In some useful embodiments, each projection of staple 100 may be clefted to form a plurality of points for greater retention in tissue. In the exemplary embodiment of FIG. 1, first projection 122A of first trunk 106A defines a first notch 126A that divides first projection 122A into a first sub-projection and a second sub-projection. Second projection 122B of second trunk 106B defines a second notch 126B. In the exemplary embodiment of FIG. 1, second notch 126B divides second projection 122B into a first sub-projection and a second sub-projection. Third projection 122C of second trunk 106B defines a third notch 126C that divides third projection 122C into a first sub-projection and a second sub-projection. Fourth projection 122D of second trunk 106B defines a fourth notch 126D that divides fourth projection 122D into a first sub-projection and a second sub-projection.

With continued reference to FIG. 1 and further reference to FIGS. 2 and 3, first trunk 106A defines a first cavity 128A and second trunk 106B defines a second cavity 128B. In the exemplary embodiment of FIGS. 1, 2 and 3, first cavity 128A extends into first trunk 106A and second cavity 128B extends into second trunk 106B. The cavity is sized to cooperate with a staple delivery device for holding and inserting the staple into tissue or bone, as later described in detail herein. In summary, the staple delivery device includes longitudinally extending stakes that fit within the cavities 128A, 128B to hold the staple 100 and push it into position in the tissue as the stake abuts a portion of its respective trunk. In some embodiments the cavity may extend through a portion of the length of each trunk, as best depicted in FIG. 2 which indicates the distal end of the staple 100 is closed. Alternatively, first cavity 128A and second cavity 128B may extend through the entire length of each trunk 106A, 106B or other portions of staple 100 in some embodiments. As illustrated by the top view of the staple 100 in FIG. 3, first cavity 128A and second cavity 128B each have a generally rectangular or square cross-sectional shape to cooperate with a similarly shaped cross section on a staple delivery device. However, that first cavity 128A and second cavity 128B may have various cross-sectional shapes to cooperate with alternative staple delivery device designs without deviating from the spirit and scope of the present detailed description.

FIG. 4 is an alternative perspective view of the embodiment in FIG. 1 illustrating an exemplary staple 100 in accordance with the present detailed description. In particular, FIG. 4 illustrates in phantom the flexing and bending of the trunks 106A and 106B after implant in response to tension applied to the bridge, as by tissue or an implant affixed at an implant site. Staple 100 comprises a first arm 102A, a second arm 102B, and a bridge 104 extending from the proximal end of first arm 102A to the proximal end of second arm 102B. The distal end of first arm non-trunk portion 105A abuts the proximal end of first trunk 106A. Similarly, the distal end of second arm non-trunk portion 105B abuts the proximal end of a second trunk 106B. In FIG. 4, first trunk 106A and second trunk 106B are shown extending distally from first arm 102A and second arm 102B, respectively.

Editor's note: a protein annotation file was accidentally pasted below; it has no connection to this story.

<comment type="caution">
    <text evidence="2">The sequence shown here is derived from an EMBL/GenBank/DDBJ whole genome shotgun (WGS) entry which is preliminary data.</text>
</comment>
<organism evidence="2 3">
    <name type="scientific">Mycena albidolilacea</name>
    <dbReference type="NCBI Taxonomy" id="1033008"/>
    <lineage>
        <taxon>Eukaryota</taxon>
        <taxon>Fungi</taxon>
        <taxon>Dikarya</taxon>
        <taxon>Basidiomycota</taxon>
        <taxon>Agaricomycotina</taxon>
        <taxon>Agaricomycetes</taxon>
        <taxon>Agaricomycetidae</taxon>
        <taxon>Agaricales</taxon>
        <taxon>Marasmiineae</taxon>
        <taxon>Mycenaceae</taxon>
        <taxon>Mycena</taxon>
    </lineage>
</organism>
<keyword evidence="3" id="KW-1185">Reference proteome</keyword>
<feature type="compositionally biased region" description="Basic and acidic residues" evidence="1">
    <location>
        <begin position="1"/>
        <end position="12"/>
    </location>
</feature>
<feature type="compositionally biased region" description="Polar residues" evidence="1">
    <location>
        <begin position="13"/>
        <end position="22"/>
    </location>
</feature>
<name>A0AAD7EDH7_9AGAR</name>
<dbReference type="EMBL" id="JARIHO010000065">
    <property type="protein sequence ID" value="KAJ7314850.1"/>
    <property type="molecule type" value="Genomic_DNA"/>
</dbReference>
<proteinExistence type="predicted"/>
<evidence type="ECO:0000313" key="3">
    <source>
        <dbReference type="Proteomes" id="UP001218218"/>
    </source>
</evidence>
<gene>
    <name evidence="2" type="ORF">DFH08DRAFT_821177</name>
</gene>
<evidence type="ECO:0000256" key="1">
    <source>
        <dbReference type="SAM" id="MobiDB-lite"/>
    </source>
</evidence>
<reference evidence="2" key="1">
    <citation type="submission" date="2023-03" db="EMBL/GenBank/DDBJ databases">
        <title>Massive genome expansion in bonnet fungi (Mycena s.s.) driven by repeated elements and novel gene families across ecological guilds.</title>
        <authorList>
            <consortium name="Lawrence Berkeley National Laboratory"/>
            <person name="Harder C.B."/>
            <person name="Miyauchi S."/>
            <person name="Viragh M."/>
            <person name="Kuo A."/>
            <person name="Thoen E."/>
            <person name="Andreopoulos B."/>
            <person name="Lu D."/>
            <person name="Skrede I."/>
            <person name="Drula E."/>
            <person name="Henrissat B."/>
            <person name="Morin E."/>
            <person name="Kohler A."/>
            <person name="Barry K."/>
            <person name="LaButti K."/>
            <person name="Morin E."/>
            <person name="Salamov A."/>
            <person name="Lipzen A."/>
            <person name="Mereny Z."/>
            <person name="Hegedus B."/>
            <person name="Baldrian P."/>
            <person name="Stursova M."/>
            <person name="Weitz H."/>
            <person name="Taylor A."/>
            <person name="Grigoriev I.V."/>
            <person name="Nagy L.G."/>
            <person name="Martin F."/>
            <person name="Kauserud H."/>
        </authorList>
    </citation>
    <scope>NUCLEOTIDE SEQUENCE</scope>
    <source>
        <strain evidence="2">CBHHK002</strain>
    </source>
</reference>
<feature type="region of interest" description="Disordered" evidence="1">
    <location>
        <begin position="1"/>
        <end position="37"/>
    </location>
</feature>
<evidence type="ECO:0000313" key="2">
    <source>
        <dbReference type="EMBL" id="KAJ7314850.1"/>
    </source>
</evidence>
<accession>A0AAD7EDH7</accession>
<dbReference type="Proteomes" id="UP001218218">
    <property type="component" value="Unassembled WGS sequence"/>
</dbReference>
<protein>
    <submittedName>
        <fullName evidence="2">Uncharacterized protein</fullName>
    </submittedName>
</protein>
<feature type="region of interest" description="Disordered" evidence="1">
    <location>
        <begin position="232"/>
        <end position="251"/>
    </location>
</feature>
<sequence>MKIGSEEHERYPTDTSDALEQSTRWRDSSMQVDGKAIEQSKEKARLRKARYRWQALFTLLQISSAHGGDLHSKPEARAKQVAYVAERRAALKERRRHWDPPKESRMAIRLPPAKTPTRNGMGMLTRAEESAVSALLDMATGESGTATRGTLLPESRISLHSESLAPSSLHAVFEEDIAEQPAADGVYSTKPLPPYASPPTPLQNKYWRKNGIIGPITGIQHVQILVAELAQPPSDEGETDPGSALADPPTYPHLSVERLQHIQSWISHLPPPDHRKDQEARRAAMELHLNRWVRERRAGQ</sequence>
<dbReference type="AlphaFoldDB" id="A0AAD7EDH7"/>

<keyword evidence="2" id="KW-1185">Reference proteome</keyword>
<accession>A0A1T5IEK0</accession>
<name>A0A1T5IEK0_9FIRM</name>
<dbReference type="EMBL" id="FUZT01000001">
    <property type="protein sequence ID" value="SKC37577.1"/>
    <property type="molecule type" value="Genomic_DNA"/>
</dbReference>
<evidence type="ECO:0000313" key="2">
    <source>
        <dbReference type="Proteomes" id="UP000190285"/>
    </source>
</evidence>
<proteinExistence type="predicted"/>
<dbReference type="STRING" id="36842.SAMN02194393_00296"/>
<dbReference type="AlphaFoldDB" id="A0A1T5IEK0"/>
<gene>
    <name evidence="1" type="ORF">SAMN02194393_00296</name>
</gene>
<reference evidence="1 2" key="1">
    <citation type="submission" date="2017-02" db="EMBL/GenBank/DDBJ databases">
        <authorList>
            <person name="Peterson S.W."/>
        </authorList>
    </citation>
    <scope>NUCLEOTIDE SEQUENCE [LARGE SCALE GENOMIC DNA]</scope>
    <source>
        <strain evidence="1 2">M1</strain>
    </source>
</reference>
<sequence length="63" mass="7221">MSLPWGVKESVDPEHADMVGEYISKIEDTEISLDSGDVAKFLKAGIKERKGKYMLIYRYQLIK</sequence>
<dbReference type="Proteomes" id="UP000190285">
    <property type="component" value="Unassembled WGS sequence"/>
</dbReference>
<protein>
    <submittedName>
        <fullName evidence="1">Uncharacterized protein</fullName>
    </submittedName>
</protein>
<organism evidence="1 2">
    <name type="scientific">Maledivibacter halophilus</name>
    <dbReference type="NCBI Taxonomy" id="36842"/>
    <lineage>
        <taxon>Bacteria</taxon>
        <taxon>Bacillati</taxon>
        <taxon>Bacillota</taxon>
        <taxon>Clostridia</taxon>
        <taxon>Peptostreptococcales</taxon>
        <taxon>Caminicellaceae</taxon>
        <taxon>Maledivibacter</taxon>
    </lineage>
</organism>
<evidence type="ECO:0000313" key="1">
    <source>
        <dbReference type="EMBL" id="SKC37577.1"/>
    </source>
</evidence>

In the embodiment of FIG. 4, first trunk 106A has a lateral extent that is larger than the lateral extent of the non-trunk portion 105A of first arm 102A. This combination creates a relatively abrupt change in lateral stiffness 108A disposed where the distal end of the non-trunk portion 108A of first arm 102A abuts first trunk 106A. With reference to FIG. 4, first trunk 106A is mounted eccentrically to first arm 102A and second trunk 106B is mounted eccentrically to second arm 102B, however, other mountings or abutments can be used, such as a non-trunk portion having walls that surround the cavity and include a lumen therethrough to access the cavity with a staple delivery stake. A change in lateral stiffness would still be accomplished where the lateral extend changed. Further, a change in lateral stiffness could be accomplished by using a different material for the non-trunk portion relative to the trunk portion. Second trunk 106B in combination with the non-trunk portion 105B of second arm 102B provides the same change in lateral stiffness 108B. The first arm 102A, the second arm 102B, and the bridge 104 may be integrally formed of a polymeric material, such as polyether ether ketone (PEEK).